Ads that look like HP

real HP Support

Real Links to HP Support

When you use Google or another search engine for anything, make sure that the URL, that is the address of the things you are about to click on, is the REAL address of what you were looking for. LOOK BEFORE YOU CLICK!

For example, if you search out “help with hp printer driver” or just “hp printer driver”, you will find that some of the results are not HP.

Clicking into those results may end up with infections, or in some cases, fake tech support phone lines that hook you up to someone who wants to get into your computer. Surprise! You just got infected!

True links to HP have HP.COM in the URL. This is true for any support from any company on the web.

This is also true for financial services and those institutions.

Bottom Line: Always verify the address you are clicking into before you click into it!

Comments

comments

Powered by Facebook Comments

I just got this call and I love it:”This is Microsoft Technical Support. My name it Roy Wilson. We are calling about your Microsoft Computer.” (all in a THICK Indian Accent…you know my imitations…this one made me look like an amateur – he could have said “Roy Rogers” and I still would have had to control my laughter…)
“Really? Which computer? And let me get your number so I can call you back.” Click.This is one of the latest scams for getting people to pay money by falsely telling them that their computer is infected. Anyone who does not know what these calls are about is liable to be taken to the cleaners when their credit card number is given over the phone to the scammers…they will request remote access to your computer, load all sorts of not-so-good programs into it, and charge you money for their “services”. One of their tricks is to remote in, bring up a folder under Windows that 98% of the non-geeks have never seen and then tell them that it’s all infections. Usually it is a folder containing drivers or system files.If you get one of these calls, hang up. Or, if you are like, me, ask if they can diagnose a TRS-80 Model III…

Microsoft has NEVER EVER called me to tell me anything about my computer nor do I think they will be starting to call people anytime soon.If you do think you have an infection, call me. The Microsoft Call Scam is one of the many tricks that people can use to part you from your money.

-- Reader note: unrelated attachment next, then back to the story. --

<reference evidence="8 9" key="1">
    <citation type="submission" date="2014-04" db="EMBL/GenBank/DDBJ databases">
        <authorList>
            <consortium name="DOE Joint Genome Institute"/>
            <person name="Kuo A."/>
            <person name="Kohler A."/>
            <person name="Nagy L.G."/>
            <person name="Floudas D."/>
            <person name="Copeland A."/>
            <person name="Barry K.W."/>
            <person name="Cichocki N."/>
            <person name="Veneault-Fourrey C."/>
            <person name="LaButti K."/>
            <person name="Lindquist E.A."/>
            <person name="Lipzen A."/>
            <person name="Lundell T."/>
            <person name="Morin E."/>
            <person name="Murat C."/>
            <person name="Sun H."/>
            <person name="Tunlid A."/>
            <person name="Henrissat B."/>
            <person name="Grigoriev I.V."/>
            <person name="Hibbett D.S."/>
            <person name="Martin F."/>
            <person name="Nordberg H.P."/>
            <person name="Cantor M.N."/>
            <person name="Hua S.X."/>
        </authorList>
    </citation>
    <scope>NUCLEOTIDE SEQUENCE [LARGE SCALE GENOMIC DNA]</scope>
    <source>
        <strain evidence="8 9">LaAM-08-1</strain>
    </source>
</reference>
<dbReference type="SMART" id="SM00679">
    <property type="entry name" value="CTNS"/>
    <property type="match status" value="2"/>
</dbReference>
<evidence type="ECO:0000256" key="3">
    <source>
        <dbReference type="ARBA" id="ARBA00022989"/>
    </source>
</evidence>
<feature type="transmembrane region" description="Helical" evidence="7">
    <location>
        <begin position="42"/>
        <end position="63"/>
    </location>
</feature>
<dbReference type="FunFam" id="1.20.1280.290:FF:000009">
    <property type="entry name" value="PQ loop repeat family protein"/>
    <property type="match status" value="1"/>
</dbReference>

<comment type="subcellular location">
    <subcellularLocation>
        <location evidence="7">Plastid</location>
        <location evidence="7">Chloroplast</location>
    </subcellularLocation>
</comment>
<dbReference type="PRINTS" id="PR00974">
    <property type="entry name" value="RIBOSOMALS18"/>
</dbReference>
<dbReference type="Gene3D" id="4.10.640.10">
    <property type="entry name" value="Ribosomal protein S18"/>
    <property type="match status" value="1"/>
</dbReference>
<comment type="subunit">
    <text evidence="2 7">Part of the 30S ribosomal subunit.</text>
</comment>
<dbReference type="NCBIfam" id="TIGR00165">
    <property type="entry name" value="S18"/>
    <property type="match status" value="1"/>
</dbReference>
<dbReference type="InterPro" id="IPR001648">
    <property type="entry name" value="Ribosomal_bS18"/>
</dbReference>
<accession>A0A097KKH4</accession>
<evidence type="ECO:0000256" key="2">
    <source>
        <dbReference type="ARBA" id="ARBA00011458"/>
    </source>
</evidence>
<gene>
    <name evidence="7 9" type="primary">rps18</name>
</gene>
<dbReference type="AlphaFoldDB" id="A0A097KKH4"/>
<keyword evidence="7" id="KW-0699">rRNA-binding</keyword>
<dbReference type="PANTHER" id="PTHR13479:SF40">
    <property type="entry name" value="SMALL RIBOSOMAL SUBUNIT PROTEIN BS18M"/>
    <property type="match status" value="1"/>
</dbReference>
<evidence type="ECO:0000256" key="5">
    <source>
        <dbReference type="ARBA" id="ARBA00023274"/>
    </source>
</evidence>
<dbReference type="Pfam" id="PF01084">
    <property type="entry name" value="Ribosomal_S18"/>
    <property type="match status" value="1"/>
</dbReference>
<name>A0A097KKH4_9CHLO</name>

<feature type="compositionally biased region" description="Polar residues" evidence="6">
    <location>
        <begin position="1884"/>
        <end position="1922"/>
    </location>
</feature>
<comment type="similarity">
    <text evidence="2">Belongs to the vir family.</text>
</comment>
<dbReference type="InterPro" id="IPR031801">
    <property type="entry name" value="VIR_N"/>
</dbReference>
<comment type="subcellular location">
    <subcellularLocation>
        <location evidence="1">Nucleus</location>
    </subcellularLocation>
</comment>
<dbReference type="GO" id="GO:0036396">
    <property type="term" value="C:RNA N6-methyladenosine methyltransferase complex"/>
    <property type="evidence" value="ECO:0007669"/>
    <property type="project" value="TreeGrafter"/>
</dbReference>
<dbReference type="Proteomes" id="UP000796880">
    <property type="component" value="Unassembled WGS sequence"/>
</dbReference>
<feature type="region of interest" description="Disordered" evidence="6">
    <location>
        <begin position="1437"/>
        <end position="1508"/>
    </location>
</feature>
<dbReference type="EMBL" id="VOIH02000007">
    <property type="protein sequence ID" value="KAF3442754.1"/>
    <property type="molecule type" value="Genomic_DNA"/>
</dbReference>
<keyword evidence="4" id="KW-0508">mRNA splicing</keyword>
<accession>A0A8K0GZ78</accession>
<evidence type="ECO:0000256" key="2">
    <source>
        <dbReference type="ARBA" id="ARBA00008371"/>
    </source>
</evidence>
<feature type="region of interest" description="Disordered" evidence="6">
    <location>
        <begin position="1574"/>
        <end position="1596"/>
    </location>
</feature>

I will make sure that your computer is virus free. And I won’t be stealing your credit card information!
Sheesh, what’s the next twist?

Comments

comments

Powered by Facebook Comments

Good Morning folks!

It seems that there is some confusion that was generated by a recent email from a colleague of mine who left the desert and sold his business.

His name is also Scott and many of our common clients and friends and acquaintances got an email stating that he left the desert and many thought it was me.

I am still in the desert, still running PC-ASSIST/MAC-ASSIST for all of your computer support needs.

Over the next few days, I will be posting some write-ups on the new Windows 8 systems that are coming out shortly, the takeover of Linksys by Belkin, and a few other tips and tricks for Office 13 and Windows 8. I will also be getting some demo products to review from a few different companies that were at the DANDH Technology show and will be posting them here as well.

My remodeled home office can now accommodate the growing needs for more work space and stations for repairing and cleaning up drop-off computers. There is now a gorgeous workbench, no more pink carpet (or walls) and I have changed most of the lighting in the office to LED.

Stay tuned as it is getting busier here by the day!

PC-ASSIST/MAC-ASSIST
760-550-9496

PS: I also have a large number of used printers that are in good condition for sale. Call or email for the current list.

Comments

comments

Powered by Facebook Comments

« Previous posts Back to top